By our IAC Paola Hoek
Now that 2012 is in its 4th quarter, let’s look back on some of the changes in the Dutch Immigration Law regarding family reunion and short term stay. How has it affected our labour migration practise?
As per October 1, 2012 the changes of Family Migration have come into effect. What are the changes?
In short, the definition of what constitutes a ‘dependent’ has become stricter. Not married non-EU partners will no longer receive a residence permit for the Netherlands as dependents unless:
a| they have concluded a registered partnership, or
b| they are able to prove that they were legally not allowed to marry in their home country (e.g. same-sex couples).
The same stricter definition applies to children over 18 years of age as well as parents, including those of 65 years and older, of persons residing in the Netherlands.
These non-EU individuals are also no longer eligible for family forming and/or reunification and will not be granted a residence permit. Unmarried partners will no longer be accepted for family reunification or formation, unless they may not marry due to the laws in their country of origin. If this is the case, a temporary marriage permit can be applied for at the IND (Immigration and Naturalisation Department) in the Netherlands. With this permit the couple will have a six-month time frame in which to arrange for a marriage or legal partnership. These new rules will apply to all applications filed after 30 September 2012, including requests for MVV entry visa.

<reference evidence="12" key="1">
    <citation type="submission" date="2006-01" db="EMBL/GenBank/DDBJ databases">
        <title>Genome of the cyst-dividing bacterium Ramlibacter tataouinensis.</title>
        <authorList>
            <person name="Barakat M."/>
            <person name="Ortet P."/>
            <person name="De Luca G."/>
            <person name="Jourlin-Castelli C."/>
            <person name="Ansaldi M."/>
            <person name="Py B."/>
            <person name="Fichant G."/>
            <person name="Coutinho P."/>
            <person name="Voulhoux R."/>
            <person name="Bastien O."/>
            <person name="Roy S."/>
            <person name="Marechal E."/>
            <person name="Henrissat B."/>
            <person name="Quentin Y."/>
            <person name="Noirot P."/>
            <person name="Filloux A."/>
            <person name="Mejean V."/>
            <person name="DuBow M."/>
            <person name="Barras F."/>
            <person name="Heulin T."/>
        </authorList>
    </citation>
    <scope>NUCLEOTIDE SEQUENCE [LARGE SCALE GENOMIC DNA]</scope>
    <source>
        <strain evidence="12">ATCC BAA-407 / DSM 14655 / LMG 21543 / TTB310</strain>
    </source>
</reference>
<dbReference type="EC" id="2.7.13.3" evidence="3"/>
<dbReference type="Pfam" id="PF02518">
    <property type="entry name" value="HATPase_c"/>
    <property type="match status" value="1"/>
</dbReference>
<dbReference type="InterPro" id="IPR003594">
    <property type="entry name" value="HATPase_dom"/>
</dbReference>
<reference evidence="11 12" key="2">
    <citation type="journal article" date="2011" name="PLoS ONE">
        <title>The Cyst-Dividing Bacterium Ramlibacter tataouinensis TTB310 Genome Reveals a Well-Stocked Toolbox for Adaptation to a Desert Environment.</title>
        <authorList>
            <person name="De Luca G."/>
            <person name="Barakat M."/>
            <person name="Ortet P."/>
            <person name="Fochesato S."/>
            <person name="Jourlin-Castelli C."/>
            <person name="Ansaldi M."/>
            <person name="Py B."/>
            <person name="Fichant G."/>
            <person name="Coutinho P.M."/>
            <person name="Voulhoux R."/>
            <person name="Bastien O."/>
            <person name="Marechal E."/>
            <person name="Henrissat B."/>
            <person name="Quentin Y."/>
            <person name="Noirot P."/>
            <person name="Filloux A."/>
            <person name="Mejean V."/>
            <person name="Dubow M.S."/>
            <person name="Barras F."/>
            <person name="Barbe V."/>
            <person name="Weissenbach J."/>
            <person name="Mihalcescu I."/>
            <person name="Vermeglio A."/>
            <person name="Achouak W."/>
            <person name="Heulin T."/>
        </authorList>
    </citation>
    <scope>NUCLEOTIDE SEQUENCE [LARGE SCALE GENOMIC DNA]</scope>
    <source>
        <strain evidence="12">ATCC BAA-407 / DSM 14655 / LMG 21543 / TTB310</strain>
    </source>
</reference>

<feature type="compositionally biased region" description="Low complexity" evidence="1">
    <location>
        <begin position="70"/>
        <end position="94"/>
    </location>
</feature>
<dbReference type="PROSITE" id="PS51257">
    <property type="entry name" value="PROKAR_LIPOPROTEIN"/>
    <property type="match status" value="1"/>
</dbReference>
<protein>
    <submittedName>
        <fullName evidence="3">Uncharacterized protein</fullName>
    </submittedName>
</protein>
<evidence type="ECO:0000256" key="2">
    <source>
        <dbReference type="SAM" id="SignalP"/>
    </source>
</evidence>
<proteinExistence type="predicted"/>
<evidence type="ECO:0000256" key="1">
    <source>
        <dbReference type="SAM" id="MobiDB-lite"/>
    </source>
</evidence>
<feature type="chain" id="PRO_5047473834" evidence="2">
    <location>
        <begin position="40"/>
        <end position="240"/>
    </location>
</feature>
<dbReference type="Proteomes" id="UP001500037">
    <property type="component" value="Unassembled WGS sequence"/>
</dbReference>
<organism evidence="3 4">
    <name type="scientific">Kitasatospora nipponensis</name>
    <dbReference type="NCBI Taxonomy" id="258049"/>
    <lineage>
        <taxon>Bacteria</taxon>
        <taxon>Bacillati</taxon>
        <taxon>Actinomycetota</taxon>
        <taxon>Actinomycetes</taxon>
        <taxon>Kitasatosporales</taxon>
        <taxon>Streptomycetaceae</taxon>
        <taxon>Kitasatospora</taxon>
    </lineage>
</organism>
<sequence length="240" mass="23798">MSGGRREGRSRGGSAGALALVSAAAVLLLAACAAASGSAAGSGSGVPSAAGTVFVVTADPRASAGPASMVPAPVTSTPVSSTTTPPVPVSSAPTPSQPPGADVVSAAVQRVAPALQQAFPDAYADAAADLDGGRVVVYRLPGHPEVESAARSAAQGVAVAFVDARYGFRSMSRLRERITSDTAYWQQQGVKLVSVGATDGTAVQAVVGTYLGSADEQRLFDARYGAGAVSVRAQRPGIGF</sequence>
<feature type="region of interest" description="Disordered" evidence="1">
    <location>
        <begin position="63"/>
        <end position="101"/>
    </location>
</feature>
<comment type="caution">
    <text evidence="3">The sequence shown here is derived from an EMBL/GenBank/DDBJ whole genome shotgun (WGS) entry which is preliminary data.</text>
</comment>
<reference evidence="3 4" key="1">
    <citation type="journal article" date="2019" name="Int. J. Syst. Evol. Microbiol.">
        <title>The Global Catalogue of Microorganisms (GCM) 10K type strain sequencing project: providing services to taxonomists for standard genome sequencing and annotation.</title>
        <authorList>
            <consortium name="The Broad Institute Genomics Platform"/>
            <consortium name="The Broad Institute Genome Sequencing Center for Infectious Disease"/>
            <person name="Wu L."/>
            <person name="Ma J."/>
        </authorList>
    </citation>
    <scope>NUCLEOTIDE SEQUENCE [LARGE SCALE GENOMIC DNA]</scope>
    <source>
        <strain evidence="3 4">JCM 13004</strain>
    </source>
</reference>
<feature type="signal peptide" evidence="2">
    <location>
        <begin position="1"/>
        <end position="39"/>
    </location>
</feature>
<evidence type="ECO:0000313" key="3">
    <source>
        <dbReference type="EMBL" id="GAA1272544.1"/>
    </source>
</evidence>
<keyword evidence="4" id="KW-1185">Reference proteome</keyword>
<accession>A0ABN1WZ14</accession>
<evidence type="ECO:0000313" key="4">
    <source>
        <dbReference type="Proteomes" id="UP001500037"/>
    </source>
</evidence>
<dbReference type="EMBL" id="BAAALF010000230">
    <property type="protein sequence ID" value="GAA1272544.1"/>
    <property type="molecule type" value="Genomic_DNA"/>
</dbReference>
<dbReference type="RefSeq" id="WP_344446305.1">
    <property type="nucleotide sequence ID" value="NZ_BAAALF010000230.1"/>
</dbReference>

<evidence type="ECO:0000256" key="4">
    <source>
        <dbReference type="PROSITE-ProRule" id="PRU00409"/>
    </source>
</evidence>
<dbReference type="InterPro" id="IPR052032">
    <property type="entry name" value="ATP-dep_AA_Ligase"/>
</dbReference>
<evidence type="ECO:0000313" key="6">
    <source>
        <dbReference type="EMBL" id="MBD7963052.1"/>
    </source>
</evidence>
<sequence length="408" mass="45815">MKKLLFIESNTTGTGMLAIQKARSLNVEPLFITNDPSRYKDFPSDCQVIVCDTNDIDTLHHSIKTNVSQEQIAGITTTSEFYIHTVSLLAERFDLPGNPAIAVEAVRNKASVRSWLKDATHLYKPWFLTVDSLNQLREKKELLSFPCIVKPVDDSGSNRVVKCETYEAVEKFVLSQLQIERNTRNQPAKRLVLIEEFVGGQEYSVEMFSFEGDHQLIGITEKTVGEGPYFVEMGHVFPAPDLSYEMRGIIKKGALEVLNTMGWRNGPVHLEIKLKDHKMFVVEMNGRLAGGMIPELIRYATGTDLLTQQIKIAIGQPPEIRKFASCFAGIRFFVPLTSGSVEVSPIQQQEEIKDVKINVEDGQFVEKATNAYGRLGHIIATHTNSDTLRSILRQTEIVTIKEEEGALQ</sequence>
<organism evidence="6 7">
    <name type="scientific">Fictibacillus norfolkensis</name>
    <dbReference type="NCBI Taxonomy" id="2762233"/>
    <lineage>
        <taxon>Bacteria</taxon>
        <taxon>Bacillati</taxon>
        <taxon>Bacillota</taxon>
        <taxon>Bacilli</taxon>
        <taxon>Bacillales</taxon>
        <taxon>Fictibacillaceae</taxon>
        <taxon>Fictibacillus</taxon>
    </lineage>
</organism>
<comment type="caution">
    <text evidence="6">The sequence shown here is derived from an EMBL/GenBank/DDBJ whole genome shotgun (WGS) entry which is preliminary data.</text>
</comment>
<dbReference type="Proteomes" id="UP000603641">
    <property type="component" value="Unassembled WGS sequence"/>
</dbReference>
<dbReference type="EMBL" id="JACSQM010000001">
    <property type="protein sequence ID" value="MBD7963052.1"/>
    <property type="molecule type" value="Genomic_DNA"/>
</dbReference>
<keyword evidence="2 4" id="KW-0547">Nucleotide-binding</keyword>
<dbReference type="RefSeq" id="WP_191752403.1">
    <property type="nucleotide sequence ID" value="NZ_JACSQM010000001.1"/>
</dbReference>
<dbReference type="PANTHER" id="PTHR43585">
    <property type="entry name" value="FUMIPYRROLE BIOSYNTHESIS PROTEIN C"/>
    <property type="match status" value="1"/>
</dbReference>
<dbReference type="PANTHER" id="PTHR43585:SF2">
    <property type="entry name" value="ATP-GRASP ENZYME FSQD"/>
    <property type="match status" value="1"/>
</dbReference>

How does this affect labour migration, what does this mean to an employer?
When considering an employee for an assignment to the Netherlands, it is important to realise that it will no longer be self-evident that the employee may bring his or her non-EU partner or other non-EU family members. A couple may be obliged to enter into a marriage prior to relocating to the Netherlands. Employers should carefully review present and future Dutch immigration regulations with their immigration expert before offering an assignment.
Short term stay
When a non-EU individual is entering the Netherlands, the Dutch government is always asking two questions:
1. How long will the individual stay, and
2. What is the purpose of his visit?
A non-EU citizen staying the Netherlands for 3 months or less might need a visa to enter our country, yet will not require a residence permit. The purpose of stay might be labour and for that a work permit is needed.
The new short term highly skilled migrant permit, available since January 1, 2012, is a way to have a non-EU individual work in the Netherlands for a short term project. The requirements of the regular highly skilled migrant permit are applicable and need to be met in order for the UWV (Governmental Employment Agency) to issue a work permit. At the same time, the work permit will be available within 2 weeks instead of the regular 5 weeks. The pilot will run from 1 January 2012 until the end of 2013, in order to allow ample time to assess whether the simplified procedure should be implemented definitively.
So far, it seems like a very useful solution to what the labour market and the employers need!